The detail that has most captured industry members’ attention in the New York Times report that HarperCollins and Penguin Random House are the favorites to acquire Simon & Schuster is the news that the purchase price is expected to be at least $1.7 billion. That figure is at the top end of original estimates of $1.2 billion–$1.7 billion for the price of the country’s third-largest trade publisher.

The sale of S&S will be the largest acquisition in North American trade publishing since HarperCollins bought Harlequin in 2014. It will also be one of the few recent transactions in which the revenue of the target company is public and the purchase price may also become public.

Based on the financial figures available, ViacomCBS picked a good time to sell S&S. Its revenue in 2019 was $814 million, and adjusted operating income before appreciation and amortization (OIBDA) was $143 million. Through the first nine months of 2020, revenue and earnings were higher than the comparable period in 2019, and S&S could finish 2020 with sales of about $875 million and OIBDA of $150 million. Based on those projections, the winning bidder would be paying a multiple of slightly more than two times revenue or 12 times earnings if the price is indeed $1.7 billion. In recent years, ballpark valuations for trade companies have been 1–1.5 times sales, with profitability also a factor in arriving at a final price.

In 2014, HC paid C$455 million for Harlequin, which had revenue C$398 million in 2013 (giving it a sale multiple of 0.9 times revenue) and operating income of C$52 million (11 times earnings). S&S is considered more valuable than Harlequin for many reasons, among them the depth of its backlist, its strong earnings performance in recent years, and, perhaps most importantly, the fact that it is likely the last of the Big Five trade publishers that will be up for sale for the foreseeable future. For companies that believe in trade book publishing, there will never be a better opportunity to add scale and gain more operating efficiencies.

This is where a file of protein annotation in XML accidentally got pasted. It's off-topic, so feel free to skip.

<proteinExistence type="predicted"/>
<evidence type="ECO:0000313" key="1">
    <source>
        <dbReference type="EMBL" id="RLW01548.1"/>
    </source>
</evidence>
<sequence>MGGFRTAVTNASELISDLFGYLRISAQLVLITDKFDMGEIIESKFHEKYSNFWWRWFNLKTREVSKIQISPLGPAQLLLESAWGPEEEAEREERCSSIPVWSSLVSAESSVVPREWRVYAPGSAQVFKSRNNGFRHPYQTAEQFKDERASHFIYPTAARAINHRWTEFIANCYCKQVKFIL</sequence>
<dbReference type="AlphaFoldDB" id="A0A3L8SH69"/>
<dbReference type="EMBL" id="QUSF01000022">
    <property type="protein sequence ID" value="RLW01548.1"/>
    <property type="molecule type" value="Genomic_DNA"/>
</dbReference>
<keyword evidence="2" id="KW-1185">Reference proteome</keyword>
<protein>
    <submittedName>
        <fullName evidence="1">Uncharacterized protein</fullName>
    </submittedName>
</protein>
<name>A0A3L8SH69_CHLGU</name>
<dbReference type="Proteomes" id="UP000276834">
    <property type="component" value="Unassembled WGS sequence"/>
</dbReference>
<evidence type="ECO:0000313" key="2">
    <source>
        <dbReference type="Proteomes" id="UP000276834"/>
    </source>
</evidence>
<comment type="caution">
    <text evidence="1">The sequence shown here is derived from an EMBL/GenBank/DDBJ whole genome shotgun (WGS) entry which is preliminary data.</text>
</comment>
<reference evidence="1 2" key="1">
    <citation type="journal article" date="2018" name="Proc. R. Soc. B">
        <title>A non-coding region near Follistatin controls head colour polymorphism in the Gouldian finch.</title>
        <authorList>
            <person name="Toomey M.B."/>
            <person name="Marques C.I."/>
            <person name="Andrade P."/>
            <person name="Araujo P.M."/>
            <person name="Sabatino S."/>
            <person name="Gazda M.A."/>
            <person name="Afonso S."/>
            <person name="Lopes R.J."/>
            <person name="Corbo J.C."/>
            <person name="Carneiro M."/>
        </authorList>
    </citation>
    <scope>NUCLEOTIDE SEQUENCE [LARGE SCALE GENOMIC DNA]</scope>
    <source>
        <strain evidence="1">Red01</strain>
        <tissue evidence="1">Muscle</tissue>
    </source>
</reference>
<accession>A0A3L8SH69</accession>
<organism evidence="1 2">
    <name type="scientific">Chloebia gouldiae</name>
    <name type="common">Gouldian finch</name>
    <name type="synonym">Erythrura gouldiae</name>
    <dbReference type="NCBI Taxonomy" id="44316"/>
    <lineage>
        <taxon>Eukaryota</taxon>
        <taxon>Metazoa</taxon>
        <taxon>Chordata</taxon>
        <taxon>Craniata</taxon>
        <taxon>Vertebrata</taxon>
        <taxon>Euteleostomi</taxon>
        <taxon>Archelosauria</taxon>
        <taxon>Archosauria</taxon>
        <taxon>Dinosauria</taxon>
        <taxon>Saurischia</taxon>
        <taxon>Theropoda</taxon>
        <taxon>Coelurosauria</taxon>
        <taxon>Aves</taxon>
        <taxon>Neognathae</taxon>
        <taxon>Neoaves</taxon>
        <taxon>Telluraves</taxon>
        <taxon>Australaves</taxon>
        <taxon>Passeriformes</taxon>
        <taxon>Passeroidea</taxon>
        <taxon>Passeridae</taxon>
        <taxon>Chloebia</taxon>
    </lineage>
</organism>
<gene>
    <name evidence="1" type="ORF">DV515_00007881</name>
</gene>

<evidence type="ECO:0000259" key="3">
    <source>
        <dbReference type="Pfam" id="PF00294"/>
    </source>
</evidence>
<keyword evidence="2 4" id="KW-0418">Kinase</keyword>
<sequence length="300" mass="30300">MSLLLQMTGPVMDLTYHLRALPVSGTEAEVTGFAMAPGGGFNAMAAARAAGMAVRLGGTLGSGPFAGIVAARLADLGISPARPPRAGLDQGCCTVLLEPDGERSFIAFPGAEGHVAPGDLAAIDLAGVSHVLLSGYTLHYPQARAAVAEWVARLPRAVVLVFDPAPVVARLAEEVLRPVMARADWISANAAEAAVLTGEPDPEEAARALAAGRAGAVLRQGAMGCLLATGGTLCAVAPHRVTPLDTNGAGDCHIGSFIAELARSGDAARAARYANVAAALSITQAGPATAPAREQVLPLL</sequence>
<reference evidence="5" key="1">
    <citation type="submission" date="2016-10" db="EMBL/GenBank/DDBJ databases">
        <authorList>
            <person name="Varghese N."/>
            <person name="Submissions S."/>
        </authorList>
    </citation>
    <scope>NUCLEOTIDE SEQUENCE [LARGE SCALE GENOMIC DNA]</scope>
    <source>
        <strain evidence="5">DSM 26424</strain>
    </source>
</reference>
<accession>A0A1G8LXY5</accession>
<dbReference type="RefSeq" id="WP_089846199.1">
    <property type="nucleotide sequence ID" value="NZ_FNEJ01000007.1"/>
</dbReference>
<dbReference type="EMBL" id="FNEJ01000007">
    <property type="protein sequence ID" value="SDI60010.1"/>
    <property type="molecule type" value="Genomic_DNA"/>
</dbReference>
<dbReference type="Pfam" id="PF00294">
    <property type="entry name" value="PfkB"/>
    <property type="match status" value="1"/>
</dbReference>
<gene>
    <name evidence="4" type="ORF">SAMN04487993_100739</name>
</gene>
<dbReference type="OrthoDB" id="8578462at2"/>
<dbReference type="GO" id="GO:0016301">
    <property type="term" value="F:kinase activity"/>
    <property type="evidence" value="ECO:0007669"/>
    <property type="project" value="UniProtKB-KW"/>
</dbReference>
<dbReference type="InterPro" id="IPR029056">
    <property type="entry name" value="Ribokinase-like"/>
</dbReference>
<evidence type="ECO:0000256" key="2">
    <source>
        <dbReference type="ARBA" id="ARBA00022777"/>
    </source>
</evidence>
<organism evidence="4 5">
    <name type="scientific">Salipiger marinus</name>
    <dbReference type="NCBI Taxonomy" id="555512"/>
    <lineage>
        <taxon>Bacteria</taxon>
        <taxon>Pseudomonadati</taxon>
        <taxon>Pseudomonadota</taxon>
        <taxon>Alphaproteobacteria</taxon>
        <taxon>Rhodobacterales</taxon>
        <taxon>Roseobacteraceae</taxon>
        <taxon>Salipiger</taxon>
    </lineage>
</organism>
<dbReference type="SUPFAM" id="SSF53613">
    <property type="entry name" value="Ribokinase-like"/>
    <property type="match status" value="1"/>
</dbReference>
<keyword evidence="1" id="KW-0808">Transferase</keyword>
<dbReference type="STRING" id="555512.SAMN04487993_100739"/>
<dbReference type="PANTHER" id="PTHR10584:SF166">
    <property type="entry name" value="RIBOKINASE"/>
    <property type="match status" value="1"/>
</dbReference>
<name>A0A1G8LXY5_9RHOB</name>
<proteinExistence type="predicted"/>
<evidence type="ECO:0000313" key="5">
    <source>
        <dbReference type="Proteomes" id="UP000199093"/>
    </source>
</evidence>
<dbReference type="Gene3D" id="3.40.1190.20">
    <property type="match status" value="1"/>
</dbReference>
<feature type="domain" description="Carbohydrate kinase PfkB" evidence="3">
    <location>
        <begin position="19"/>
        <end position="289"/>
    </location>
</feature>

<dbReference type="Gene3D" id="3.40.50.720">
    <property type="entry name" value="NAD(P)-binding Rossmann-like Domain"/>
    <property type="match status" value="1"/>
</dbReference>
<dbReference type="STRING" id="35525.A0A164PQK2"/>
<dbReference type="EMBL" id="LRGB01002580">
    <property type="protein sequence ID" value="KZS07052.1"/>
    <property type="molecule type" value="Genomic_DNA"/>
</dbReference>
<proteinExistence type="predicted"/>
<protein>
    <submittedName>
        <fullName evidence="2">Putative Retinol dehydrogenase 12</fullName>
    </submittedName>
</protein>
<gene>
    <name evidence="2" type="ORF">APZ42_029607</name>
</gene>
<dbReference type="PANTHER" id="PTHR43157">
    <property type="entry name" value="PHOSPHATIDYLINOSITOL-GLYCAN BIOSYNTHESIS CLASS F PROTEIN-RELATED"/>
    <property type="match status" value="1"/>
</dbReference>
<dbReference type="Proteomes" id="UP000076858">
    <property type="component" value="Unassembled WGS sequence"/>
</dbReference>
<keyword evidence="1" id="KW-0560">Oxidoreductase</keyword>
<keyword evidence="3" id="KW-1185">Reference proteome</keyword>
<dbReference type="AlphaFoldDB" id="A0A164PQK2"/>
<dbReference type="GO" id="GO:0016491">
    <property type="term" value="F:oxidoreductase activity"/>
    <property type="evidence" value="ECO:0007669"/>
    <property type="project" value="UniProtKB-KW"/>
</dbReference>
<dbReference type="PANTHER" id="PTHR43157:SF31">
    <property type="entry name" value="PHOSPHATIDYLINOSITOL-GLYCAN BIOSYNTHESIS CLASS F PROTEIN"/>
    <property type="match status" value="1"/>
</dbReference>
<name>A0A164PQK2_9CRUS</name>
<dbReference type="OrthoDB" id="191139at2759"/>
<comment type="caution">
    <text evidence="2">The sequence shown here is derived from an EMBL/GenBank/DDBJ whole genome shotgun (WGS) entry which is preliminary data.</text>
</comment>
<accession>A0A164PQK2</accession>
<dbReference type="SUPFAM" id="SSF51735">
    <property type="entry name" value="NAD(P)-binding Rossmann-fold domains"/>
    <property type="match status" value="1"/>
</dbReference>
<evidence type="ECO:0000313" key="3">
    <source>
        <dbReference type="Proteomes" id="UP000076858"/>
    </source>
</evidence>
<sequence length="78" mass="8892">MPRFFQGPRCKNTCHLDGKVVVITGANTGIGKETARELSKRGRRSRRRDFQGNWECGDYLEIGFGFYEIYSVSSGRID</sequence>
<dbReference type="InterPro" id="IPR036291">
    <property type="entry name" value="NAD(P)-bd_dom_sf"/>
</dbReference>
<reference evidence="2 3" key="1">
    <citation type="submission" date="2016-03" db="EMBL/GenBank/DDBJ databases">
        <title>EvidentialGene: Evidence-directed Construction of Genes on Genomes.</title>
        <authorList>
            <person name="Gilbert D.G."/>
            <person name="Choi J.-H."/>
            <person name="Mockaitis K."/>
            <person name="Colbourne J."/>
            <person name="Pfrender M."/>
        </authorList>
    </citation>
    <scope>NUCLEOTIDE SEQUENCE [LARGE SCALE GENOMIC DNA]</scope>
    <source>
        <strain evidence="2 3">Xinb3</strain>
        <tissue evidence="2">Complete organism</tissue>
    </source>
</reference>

A successful bid by HC would draw it closer to PRH in terms of sales in the U.S. Currently, PRH’s U.S. sales are about $2.2 billion, while HC’s U.S. sales are estimated at approximately $1.1 billion. Adding S&S would put HC’s U.S. sales close to $2 billion. If PRH is the winning bidder, it would have an even more dominant position in the American market. Buying S&S could also give an overseas publisher an immediate large presence in the U.S., and there are reports that at least one foreign publisher—thought to be Vivendi—is still in the running.

The high valuation for S&S is good news for Houghton Mifflin Harcourt, which put its trade division on the market at the beginning of November: the loser of the S&S contest could become the favorite to buy HMH trade. The division would be much less costly than S&S; its revenue in 2019 was $180 million, and its earnings (adjusted EBITDA) was about $15 million. The company may finish 2020 with results slightly ahead of 2019, giving it an outside chance of drawing a purchase price of about $380 million. But HMH trade has always been less profitable than S&S, and even at 12 times profits that multiple would put a sale price at roughly $220 million. The final price is likely to fall somewhere between $220 million and $380 million.

The lower price could interest buyers other than those who have been considering S&S. The Times said bids for S&S are due before Thanksgiving, and a winner could be announced shortly thereafter. When that deal is closed, and with HMH trade in play and a Covid-19 vaccine on the way, some in the publishing M&A field believe 2021 could see a flurry of activity after a slow 2020.